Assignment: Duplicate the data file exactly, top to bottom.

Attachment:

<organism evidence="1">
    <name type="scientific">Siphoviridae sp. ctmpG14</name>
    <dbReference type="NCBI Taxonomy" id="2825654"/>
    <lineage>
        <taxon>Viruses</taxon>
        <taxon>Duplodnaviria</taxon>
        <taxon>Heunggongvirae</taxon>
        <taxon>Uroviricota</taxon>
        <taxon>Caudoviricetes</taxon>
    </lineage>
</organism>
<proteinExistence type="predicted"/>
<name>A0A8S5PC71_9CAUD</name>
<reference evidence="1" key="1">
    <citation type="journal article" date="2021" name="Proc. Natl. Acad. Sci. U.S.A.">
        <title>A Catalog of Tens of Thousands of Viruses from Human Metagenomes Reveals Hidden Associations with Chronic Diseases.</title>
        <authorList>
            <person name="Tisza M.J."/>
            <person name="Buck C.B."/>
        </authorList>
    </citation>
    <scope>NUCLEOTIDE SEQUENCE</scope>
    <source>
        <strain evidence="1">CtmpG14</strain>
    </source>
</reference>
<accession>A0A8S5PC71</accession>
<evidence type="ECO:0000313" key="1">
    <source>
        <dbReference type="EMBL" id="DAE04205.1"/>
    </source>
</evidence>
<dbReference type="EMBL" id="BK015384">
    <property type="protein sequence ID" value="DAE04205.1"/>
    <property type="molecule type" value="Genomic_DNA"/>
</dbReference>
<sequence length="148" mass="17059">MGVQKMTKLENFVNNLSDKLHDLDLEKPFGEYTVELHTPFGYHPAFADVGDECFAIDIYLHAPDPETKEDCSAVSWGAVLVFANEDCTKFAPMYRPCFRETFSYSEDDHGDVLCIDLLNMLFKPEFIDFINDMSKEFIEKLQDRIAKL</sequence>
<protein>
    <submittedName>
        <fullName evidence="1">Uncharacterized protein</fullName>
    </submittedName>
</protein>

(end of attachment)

<organism evidence="1">
    <name type="scientific">Siphoviridae sp. ctmpG14</name>
    <dbReference type="NCBI Taxonomy" id="2825654"/>
    <lineage>
        <taxon>Viruses</taxon>
        <taxon>Duplodnaviria</taxon>
        <taxon>Heunggongvirae</taxon>
        <taxon>Uroviricota</taxon>
        <taxon>Caudoviricetes</taxon>
    </lineage>
</organism>
<proteinExistence type="predicted"/>
<name>A0A8S5PC71_9CAUD</name>
<reference evidence="1" key="1">
    <citation type="journal article" date="2021" name="Proc. Natl. Acad. Sci. U.S.A.">
        <title>A Catalog of Tens of Thousands of Viruses from Human Metagenomes Reveals Hidden Associations with Chronic Diseases.</title>
        <authorList>
            <person name="Tisza M.J."/>
            <person name="Buck C.B."/>
        </authorList>
    </citation>
    <scope>NUCLEOTIDE SEQUENCE</scope>
    <source>
        <strain evidence="1">CtmpG14</strain>
    </source>
</reference>
<accession>A0A8S5PC71</accession>
<evidence type="ECO:0000313" key="1">
    <source>
        <dbReference type="EMBL" id="DAE04205.1"/>
    </source>
</evidence>
<dbReference type="EMBL" id="BK015384">
    <property type="protein sequence ID" value="DAE04205.1"/>
    <property type="molecule type" value="Genomic_DNA"/>
</dbReference>
<sequence length="148" mass="17059">MGVQKMTKLENFVNNLSDKLHDLDLEKPFGEYTVELHTPFGYHPAFADVGDECFAIDIYLHAPDPETKEDCSAVSWGAVLVFANEDCTKFAPMYRPCFRETFSYSEDDHGDVLCIDLLNMLFKPEFIDFINDMSKEFIEKLQDRIAKL</sequence>
<protein>
    <submittedName>
        <fullName evidence="1">Uncharacterized protein</fullName>
    </submittedName>
</protein>